Tuesday, 7 January 2014

Sossion, KNUT Losing It with Endless Strikes, Reputation of Teaching Profession Ruined

KNUT's Secretary-General, Mr.Wilson Sossion

Strikes have now become all too familiar affair in Kenya with different trade unions taking turns to carry out protests. Industrial unrests have continued to rock the country and have taken a toll on the economy.  First, it was the medical practitioners, Tuskys Supermarket employees and now, for the a millionth time, we have teachers again threatening to go on strike if their demands are not met. Teachers for a very long time have had long standing issues which seemingly have never been resolved, at least to their satisfaction. 

They have a mountain of issues and at the peak is the remuneration which seems to be never ending. The increasing cost of leaving courtesy of inflation is squeezing not only teachers but other working Kenyans to the wall. However, what I am yet to come to terms with is the notion that teachers seem to be the only ones feeling the heat than the rest of the people yet we all live in the same in the same country. 

Teachers have held countless strikes. The last one was about the low pay, according to the union officials; to teachers who take part in the marking of the national examinations but their attempt hold the Kenya National Examinations Council (KNEC) on hostage failed. This time round, the bone of contention is the promotion of some 53,000 teachers who have attained the necessary qualifications. The government on their part says there are no funds. This comes on the background of a directive by the Deputy President, H.E William Ruto to freeze hiring and promotions in the government owing to the ballooning public wage bill that threatens to derail development projects in the country. This has been attributed to devolution as county governments are undertaking massive recruitment drives while employees at the National government remain idle since their functions were devolved.

Leading the offensive is the Kenya National Union of Teachers (KNUT) and it’s no gibberish Secretary-General, Mr. Sossion who is now a household name and a celebrity in his own right. As much as Teachers have genuine grievances that need to be addressed, their union is over using strikes as a bargaining chip and that is just too much. The union has turned to issuing strike notices even before going for negotiations and exploring all avenues to resolve the disputes. For the KNUT officials, they are championing the interests of their members but currently they have held one too many strikes. It’s about time they rethink their approach to handling their industrial disputes because they are fast losing public trust and support. Practically every year they must carry out strikes over one issue or the other. It has become a routine for them and the public now perceives them as a bunch of greedy professionals who are neither empathetic nor considerate. They are always protesting for better pay yet the performance of students is poor and they are not educated as recent study revealed.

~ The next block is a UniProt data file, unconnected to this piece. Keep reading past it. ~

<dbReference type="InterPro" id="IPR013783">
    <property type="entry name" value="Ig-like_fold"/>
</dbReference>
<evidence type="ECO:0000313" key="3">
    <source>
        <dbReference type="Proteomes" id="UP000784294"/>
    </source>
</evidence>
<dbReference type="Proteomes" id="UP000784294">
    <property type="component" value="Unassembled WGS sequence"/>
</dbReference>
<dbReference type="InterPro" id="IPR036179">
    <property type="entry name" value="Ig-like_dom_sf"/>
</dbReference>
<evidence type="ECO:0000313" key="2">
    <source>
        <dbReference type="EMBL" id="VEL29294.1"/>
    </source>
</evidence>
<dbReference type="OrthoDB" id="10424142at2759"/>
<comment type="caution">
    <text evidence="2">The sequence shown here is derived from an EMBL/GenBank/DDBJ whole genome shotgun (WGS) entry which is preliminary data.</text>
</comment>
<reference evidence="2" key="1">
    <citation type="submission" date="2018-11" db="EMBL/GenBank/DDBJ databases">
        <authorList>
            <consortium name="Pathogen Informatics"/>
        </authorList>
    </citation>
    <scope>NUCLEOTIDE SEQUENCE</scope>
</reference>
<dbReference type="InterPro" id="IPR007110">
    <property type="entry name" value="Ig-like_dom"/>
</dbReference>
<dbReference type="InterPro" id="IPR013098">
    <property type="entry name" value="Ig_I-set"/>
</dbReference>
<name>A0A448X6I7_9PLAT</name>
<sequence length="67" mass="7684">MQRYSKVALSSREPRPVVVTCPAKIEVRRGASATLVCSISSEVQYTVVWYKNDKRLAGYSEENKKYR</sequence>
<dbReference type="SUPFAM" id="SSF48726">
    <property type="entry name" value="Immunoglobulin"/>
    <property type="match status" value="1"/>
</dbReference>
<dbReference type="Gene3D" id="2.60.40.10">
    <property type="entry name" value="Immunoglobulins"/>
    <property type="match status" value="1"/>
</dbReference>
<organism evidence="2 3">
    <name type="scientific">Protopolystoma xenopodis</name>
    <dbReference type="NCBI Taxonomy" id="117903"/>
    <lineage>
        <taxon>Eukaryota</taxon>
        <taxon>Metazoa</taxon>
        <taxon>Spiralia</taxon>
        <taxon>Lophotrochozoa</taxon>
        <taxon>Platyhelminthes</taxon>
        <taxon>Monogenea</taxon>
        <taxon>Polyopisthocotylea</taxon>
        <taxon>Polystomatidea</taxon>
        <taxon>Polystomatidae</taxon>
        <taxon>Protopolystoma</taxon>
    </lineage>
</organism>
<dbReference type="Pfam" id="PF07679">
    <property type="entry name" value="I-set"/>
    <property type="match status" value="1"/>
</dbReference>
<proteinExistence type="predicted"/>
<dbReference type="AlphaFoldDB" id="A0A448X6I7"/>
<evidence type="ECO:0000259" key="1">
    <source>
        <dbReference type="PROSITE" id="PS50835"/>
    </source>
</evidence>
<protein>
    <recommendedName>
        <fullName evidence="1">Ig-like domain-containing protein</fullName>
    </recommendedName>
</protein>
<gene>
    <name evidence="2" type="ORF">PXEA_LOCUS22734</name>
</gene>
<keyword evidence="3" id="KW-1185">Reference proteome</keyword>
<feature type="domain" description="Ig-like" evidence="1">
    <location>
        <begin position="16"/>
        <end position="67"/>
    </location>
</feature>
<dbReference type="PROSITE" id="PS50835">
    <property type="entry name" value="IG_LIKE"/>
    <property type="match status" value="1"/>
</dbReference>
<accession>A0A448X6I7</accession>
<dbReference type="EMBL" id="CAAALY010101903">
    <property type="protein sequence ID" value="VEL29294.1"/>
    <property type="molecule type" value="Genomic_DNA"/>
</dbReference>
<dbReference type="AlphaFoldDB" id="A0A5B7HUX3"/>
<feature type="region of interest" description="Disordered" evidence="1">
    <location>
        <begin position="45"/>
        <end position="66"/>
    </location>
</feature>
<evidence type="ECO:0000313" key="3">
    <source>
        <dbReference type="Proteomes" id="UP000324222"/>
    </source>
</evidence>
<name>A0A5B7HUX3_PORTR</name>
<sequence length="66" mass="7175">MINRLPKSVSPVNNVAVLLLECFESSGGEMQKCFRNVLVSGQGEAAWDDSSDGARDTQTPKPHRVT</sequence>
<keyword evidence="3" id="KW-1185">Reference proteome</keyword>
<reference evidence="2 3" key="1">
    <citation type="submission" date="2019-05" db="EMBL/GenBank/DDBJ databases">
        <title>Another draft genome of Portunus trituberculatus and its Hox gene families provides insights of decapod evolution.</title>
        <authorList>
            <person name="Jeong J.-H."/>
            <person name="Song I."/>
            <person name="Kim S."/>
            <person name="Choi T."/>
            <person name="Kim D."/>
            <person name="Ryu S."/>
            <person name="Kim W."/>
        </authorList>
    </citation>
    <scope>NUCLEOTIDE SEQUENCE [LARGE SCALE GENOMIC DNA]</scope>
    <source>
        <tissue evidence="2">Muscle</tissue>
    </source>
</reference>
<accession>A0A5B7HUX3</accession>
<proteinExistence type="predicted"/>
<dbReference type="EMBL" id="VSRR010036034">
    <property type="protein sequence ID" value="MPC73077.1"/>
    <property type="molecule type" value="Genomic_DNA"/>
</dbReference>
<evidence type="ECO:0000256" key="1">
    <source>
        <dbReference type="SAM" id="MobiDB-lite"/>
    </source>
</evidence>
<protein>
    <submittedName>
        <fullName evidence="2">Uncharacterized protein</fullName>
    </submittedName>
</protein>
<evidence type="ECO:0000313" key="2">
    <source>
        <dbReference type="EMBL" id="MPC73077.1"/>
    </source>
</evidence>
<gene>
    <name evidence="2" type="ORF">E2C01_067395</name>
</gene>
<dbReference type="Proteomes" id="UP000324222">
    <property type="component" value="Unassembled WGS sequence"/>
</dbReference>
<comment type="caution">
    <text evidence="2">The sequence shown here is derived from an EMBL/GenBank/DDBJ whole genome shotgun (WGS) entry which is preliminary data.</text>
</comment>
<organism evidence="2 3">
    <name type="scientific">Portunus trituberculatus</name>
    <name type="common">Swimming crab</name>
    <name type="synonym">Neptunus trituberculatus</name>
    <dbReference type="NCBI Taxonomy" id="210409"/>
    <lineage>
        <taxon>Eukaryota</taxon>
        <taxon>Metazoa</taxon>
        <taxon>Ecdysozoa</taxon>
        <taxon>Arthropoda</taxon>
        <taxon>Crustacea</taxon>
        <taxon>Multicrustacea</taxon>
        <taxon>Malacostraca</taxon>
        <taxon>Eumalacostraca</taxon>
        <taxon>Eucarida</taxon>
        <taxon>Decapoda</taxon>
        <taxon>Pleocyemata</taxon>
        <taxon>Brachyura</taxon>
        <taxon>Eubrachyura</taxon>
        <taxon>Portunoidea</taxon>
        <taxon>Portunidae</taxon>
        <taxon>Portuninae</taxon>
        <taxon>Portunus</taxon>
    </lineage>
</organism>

The numerous strikes by the teachers are considered to be a good key performance indicator by the KNUT officials but a side effect is that the reputation of this noble profession is taking a searious beating. There is a general perception that teaching as a profession is low paying and that’s why most students when deciding on their careers will choose other professions that even has no market than taking up teaching. If you conduct a research you will probably find that majority of the teachers did not have teaching as their first preferred career and were forced to take pursue the course by parents or circumstances. While in high school nobody was aspiring to be a teacher owing to the bad reputation it has acquired as a result of the endless strikes. Who would want to pursue a career that he/she will be constantly striking to get paid? I guess if you ask the students who are currently in high school whether they are considering taking up teaching as a career the answer will be no. The strikes have made teaching profession lose respect among the peers and have become a profession of last resort; one considers it when all other attempts to secure a job in his/her preferred career has failed. So it is playing a second fiddle to other professions. Contrary to the popular belief, Teachers actually earn good salaries as compared to some professions that are considered plum but the image is keeping the aspiring teachers away.

Of concern too is how they carry out themselves during the strikes and protests. When carrying out the demonstrations and protests, they behave in unprofessional way with acts next to hooliganism. Last year, a dormitory in Maranda high school, Siaya County was set ablaze by some teachers when the strike was ongoing just because they were a little not collaborative. Such acts do not befit the profession or any other for that matter. Come to think of it, no offense, I have noted and probably you too, that there is usually a big difference between strike by medical practitioners and teachers. The doctors are usually mature and well mannered as opposed to the teachers who are rowdy in most cases. 

From the foregoing, it is important for the Kenya National Union of Teachers to have a paradigm shift in the way they approach the industrial disputes and solve it without jeopardizing the reputation of the profession. Most importantly they should post good performance when educating the students before demanding pay hikes; value for money.